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What the TikTok Helen Keller 'Trend' Shows Us About Disability and Success

I have heard there is a trend on TikTok to question the accomplishments of Helen Keller due to the nature of her challenges. Keller became blind and deaf at the age of 19 months due to a severe illness. With the support of her teacher and friend, Anne Sullivan, Keller learned to use sign language, read Braille, and speak, and became a renowned author and disability advocate. Her story has been featured in numerous films, and her childhood home in Alabama is now a museum. Her life has been well-documented, yet her capabilities are still being doubted.

Unfortunately, this troubling trend doesn’t surprise me as a blind woman. Every person with a disability has been confronted by people wondering or assuming what we can and can’t do. Myths, comparisons, barriers and motivations abound. Every life involves attributes and struggles we are born with as well as everything that happens, or doesn’t happen, afterward.

Helen Keller’s support system was different than it would be in today’s world. In deciding a person’s capabilities, there are numerous points to consider. No one will ever know how many of her achievements came from that support system, her family, and how much came from her powerful spirit. She had to have a strong spirit or her influence wouldn’t have had the impact it had.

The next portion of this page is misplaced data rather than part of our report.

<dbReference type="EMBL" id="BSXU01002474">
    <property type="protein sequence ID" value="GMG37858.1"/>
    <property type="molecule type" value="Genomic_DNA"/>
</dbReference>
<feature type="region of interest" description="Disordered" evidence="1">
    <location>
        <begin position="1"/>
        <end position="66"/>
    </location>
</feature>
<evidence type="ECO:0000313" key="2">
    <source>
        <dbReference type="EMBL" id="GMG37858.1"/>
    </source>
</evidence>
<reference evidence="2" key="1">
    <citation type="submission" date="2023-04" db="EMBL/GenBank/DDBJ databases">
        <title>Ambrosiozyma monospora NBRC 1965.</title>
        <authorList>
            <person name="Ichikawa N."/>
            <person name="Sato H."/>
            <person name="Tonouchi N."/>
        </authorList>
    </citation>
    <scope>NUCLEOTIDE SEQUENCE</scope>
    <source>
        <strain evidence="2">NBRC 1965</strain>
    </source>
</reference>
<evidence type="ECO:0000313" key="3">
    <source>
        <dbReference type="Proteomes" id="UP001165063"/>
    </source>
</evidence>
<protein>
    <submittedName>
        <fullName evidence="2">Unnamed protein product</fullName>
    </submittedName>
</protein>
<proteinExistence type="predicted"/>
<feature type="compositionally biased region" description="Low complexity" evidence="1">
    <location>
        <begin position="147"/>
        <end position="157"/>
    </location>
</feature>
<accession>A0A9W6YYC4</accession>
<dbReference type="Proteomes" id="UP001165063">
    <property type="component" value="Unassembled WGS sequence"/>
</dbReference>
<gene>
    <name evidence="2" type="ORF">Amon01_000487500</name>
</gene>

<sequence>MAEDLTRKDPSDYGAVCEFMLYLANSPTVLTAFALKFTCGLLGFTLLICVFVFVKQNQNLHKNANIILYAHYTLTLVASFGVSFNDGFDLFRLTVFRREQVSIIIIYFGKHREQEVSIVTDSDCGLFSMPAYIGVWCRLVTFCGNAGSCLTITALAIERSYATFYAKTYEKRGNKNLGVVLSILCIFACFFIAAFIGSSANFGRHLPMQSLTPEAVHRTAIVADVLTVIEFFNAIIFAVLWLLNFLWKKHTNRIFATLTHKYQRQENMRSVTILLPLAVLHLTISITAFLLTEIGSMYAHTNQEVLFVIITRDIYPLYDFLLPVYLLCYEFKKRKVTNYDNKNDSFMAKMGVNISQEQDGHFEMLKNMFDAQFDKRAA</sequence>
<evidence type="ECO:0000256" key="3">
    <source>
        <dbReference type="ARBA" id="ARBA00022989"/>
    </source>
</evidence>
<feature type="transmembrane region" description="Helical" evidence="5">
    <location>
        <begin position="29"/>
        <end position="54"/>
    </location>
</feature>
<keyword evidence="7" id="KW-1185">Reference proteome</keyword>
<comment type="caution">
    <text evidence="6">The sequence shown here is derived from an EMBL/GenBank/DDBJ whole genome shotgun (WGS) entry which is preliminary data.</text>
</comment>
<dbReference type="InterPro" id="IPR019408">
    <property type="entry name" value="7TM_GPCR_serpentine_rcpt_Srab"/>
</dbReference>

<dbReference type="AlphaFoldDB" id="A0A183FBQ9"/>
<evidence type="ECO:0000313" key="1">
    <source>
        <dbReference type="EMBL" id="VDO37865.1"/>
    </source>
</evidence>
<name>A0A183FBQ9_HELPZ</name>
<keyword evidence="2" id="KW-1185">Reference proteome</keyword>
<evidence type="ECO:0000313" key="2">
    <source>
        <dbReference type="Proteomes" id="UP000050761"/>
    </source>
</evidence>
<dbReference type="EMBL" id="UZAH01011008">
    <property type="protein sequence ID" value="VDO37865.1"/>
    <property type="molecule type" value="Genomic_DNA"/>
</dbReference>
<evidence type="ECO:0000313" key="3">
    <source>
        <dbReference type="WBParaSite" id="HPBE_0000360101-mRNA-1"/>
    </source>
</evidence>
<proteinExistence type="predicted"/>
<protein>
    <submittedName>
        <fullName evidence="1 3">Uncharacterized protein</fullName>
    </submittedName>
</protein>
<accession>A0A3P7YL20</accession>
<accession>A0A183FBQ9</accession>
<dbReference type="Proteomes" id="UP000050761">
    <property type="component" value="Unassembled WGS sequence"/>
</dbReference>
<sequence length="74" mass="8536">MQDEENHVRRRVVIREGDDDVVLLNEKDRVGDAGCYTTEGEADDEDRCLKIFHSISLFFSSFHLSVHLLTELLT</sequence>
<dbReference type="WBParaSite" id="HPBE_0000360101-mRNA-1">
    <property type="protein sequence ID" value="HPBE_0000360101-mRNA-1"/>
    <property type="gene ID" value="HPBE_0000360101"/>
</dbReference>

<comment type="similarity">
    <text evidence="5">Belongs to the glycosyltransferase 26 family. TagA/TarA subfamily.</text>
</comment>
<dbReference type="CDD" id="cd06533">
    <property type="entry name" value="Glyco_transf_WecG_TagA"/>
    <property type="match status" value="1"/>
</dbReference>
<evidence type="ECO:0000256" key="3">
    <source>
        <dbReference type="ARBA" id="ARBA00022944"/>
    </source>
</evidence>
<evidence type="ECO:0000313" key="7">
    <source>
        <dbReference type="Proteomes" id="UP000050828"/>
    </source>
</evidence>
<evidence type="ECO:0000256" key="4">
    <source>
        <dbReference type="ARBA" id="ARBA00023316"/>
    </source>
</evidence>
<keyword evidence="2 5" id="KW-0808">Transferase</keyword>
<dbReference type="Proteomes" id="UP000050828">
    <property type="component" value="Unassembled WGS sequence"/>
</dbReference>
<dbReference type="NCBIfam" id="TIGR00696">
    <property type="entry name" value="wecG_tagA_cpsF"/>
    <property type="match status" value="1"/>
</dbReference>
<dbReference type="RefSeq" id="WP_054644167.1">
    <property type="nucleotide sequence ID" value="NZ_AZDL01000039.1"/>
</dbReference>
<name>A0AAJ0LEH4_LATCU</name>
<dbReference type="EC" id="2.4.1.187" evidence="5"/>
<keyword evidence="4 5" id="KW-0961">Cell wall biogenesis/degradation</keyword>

I believe a person with a disability is only as successful as their support system. And a support system contains variables of nature and nurture. How innately intelligent might a person be, and are good educational opportunities offered? How much money and/or time is devoted to learning alternative techniques and general knowledge? How functional or overprotective are family or caregivers? What messages are internalized? When was the disability’s onset and how does that influence whether it is viewed as a “loss”?

My parents had college educations and we were not precisely poor. “Smart” was what they rewarded and my school district wanted good, polite blind children to send into public classes. (This was long before kids with disabilities had aides in the classroom.) I had no training in social and daily living skills or for travel until high school or beyond. That lopsided approach meant I worked too hard on academics without grounding in other areas. I also became moderately risk-averse.

I was curious, verbal and lucky to have had a resource teacher in elementary school who encouraged competition and good Braille skills. Sometimes I got a pass on things (high-level math courses in college) which unfairly skewed my grade point averages. But I’ve had real barriers (employment choices) that influenced certain decisions. And sometimes I’ve played the “blind card” to make things easier.

Disabled or not, success is a myriad of trade-offs with some good choices, bad choices and luck thrown in. I probably didn’t live up to many people’s expectations, but I’ve also met people with very minimal expectations of me. The extremes are what some people expect. “Super blind” or “helpless.” In reality, we are usually somewhere in between. Mountain-climbers and famous advocates are not the norm. How much quality help have they had? Are they less afraid of failure? Are they more insulated from it? Do they have more access to information and resources?